Whitney Reddick, 33, said that she had “succumbed to the ignorance of those in power”, in a message posted on her Facebook page.
Ms Reddick, a special education teacher working in Jacksonville, penned the obituary after Florida’s state commissioner last week issued an executive order that requires all schools to open for at least five days per week by the autumn.
The executive order was issued as Florida continued to be ravaged by the virus.
“With profound sadness, I announce the passing of Whitney Leigh Reddick,” the obituary begins. “She left us while alone in isolation and on a ventilator at a Duval county hospital in Jacksonville, Florida.”
Ms Reddick went on to describe how her family – including her 14-month-old son – would be devastated by the loss.
“Being so young his memories of her will fade and he will only have those that were captured in film. He will have a hole only a few children bear,” Ms Reddick said of her son.
“She fought with vigor for things she believed in,” the obituary goes on. “She stood up to injustice, embraced those who differed from her, and truly listened when spoken to.
“Whitney never took the easy path, she was assertive, strong-willed, and bossy, she loved that word because, to her, it meant female leadership.”
The obituary then describes how Ms Reddick goes back to school in Autumn as instructed but later dies from the virus.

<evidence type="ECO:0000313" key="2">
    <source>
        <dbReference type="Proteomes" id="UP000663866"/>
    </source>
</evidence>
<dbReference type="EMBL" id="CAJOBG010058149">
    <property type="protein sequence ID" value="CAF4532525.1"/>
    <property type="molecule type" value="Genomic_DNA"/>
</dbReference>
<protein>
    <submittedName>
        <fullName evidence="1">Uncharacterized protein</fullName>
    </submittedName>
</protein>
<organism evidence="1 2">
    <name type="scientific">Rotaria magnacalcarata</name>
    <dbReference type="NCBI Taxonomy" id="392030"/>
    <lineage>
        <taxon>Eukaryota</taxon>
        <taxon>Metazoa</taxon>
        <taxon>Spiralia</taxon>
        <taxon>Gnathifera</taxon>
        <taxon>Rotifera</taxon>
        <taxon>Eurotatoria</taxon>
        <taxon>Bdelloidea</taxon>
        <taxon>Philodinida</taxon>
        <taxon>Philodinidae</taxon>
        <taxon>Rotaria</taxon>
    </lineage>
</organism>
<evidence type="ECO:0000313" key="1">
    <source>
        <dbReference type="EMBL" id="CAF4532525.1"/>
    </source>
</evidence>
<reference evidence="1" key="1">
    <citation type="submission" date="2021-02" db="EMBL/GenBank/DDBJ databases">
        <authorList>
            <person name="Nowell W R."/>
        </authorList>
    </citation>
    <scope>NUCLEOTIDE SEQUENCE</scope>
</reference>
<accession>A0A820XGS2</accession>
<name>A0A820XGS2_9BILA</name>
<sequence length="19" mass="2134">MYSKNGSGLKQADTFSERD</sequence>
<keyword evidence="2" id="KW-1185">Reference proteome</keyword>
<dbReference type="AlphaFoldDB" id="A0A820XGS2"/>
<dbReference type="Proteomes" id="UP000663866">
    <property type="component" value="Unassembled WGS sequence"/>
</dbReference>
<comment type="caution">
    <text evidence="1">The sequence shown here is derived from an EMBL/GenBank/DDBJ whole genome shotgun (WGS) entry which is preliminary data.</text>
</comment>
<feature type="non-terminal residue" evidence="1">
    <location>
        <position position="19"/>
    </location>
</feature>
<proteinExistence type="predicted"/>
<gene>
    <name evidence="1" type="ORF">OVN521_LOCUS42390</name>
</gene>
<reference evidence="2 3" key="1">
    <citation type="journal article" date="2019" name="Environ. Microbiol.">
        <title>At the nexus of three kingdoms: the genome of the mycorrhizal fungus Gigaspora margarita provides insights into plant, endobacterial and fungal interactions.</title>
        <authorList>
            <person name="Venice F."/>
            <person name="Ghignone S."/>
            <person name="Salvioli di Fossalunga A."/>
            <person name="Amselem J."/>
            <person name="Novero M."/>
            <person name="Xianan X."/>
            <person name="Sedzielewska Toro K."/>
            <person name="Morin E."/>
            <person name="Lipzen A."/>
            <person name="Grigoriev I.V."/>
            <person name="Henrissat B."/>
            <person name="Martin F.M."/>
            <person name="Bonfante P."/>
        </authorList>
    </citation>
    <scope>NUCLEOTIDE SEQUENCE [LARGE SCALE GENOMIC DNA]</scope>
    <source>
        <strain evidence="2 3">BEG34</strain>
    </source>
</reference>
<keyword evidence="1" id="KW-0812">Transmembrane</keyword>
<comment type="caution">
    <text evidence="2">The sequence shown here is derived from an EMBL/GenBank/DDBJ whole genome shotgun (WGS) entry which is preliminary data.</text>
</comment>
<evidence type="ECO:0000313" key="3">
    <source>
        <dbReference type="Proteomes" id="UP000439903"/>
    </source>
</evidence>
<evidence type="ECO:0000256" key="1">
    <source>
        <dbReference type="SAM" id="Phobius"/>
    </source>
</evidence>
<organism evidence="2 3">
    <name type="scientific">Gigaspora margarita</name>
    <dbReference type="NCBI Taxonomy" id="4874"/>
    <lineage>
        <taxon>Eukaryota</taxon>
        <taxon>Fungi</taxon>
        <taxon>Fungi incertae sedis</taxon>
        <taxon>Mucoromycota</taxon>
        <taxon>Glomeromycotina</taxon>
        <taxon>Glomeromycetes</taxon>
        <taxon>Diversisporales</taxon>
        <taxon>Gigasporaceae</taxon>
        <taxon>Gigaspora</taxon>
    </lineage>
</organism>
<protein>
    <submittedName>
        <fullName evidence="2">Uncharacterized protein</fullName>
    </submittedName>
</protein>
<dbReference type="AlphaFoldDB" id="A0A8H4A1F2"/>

“She returned to work, did her best to handle all the roles placed on her shoulders; educator, COVID-security guard, human shield, firefighter, social worker, nurse, and caregiver but the workload weakened her, and the virus took hold.”
The reopening of schools has been a controversial issue in Florida and in several other states across the country.
Those in favour of pupils resuming lessons argue that there is very little evidence to suggest that children are susceptible to the disease.
And some experts have said that keeping children out of school poses a far greater risk to their health and development than the virus does.
But teachers working in the profession have argued that the risks are too high, arguing they face a unique set of challenges in trying to get children to practise social distancing.
Ms Reddick later told NBC News that she decided to post the obituary after reading stories about teachers in other states who had died with the virus.
“It was an overwhelming sadness,” she told the network. “It just stuck with me that, I may not pass away, but somebody is going to. To me, somebody who does something to serve their community and has a serving heart, I don’t want to lose that person.”
“I wanted to portray that sadness ... and being introspective and thinking about the choices that our lawmakers are making,” she explained. “I really wanted the gravity of their decisions to weigh.”
By Monday afternoon, Florida had reported 533,000 infections, with 6,229 of those coming previous 24 hours alone, according to official figures. Some 8,185 people in the state have died with the virus.